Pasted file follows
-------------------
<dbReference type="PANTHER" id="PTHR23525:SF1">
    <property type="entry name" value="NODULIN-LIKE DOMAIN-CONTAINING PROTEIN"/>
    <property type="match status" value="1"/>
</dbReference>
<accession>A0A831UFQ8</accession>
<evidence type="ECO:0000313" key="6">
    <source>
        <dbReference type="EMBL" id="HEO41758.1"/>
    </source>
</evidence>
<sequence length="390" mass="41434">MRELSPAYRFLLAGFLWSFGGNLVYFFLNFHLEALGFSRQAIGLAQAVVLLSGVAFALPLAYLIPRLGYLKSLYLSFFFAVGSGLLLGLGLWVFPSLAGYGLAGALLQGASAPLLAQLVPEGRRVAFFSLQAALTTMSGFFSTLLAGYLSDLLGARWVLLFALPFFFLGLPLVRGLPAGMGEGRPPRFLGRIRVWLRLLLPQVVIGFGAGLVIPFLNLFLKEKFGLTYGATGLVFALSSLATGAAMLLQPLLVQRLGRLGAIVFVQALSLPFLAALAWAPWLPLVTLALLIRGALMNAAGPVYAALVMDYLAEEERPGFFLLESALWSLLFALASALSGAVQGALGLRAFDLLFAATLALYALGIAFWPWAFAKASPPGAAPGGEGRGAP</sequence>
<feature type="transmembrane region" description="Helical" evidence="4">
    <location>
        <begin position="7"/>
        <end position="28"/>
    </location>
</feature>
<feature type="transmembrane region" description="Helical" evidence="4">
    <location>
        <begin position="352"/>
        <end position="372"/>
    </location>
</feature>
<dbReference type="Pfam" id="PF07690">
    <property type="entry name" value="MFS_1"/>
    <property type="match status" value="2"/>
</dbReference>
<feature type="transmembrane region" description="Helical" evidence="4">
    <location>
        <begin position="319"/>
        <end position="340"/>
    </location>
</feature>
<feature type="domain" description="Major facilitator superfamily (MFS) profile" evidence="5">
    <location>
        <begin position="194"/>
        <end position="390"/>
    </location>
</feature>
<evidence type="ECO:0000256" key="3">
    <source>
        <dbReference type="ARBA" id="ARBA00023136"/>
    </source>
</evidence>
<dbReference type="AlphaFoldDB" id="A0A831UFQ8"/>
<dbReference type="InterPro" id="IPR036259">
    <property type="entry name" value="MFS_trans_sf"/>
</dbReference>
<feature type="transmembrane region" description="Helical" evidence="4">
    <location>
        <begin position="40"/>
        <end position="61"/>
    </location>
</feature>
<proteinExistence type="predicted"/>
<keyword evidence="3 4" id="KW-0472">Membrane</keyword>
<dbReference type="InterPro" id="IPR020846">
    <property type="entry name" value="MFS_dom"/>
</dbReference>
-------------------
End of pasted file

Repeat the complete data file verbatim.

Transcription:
<dbReference type="PANTHER" id="PTHR23525:SF1">
    <property type="entry name" value="NODULIN-LIKE DOMAIN-CONTAINING PROTEIN"/>
    <property type="match status" value="1"/>
</dbReference>
<accession>A0A831UFQ8</accession>
<evidence type="ECO:0000313" key="6">
    <source>
        <dbReference type="EMBL" id="HEO41758.1"/>
    </source>
</evidence>
<sequence length="390" mass="41434">MRELSPAYRFLLAGFLWSFGGNLVYFFLNFHLEALGFSRQAIGLAQAVVLLSGVAFALPLAYLIPRLGYLKSLYLSFFFAVGSGLLLGLGLWVFPSLAGYGLAGALLQGASAPLLAQLVPEGRRVAFFSLQAALTTMSGFFSTLLAGYLSDLLGARWVLLFALPFFFLGLPLVRGLPAGMGEGRPPRFLGRIRVWLRLLLPQVVIGFGAGLVIPFLNLFLKEKFGLTYGATGLVFALSSLATGAAMLLQPLLVQRLGRLGAIVFVQALSLPFLAALAWAPWLPLVTLALLIRGALMNAAGPVYAALVMDYLAEEERPGFFLLESALWSLLFALASALSGAVQGALGLRAFDLLFAATLALYALGIAFWPWAFAKASPPGAAPGGEGRGAP</sequence>
<feature type="transmembrane region" description="Helical" evidence="4">
    <location>
        <begin position="7"/>
        <end position="28"/>
    </location>
</feature>
<feature type="transmembrane region" description="Helical" evidence="4">
    <location>
        <begin position="352"/>
        <end position="372"/>
    </location>
</feature>
<dbReference type="Pfam" id="PF07690">
    <property type="entry name" value="MFS_1"/>
    <property type="match status" value="2"/>
</dbReference>
<feature type="transmembrane region" description="Helical" evidence="4">
    <location>
        <begin position="319"/>
        <end position="340"/>
    </location>
</feature>
<feature type="domain" description="Major facilitator superfamily (MFS) profile" evidence="5">
    <location>
        <begin position="194"/>
        <end position="390"/>
    </location>
</feature>
<evidence type="ECO:0000256" key="3">
    <source>
        <dbReference type="ARBA" id="ARBA00023136"/>
    </source>
</evidence>
<dbReference type="AlphaFoldDB" id="A0A831UFQ8"/>
<dbReference type="InterPro" id="IPR036259">
    <property type="entry name" value="MFS_trans_sf"/>
</dbReference>
<feature type="transmembrane region" description="Helical" evidence="4">
    <location>
        <begin position="40"/>
        <end position="61"/>
    </location>
</feature>
<proteinExistence type="predicted"/>
<keyword evidence="3 4" id="KW-0472">Membrane</keyword>
<dbReference type="InterPro" id="IPR020846">
    <property type="entry name" value="MFS_dom"/>
</dbReference>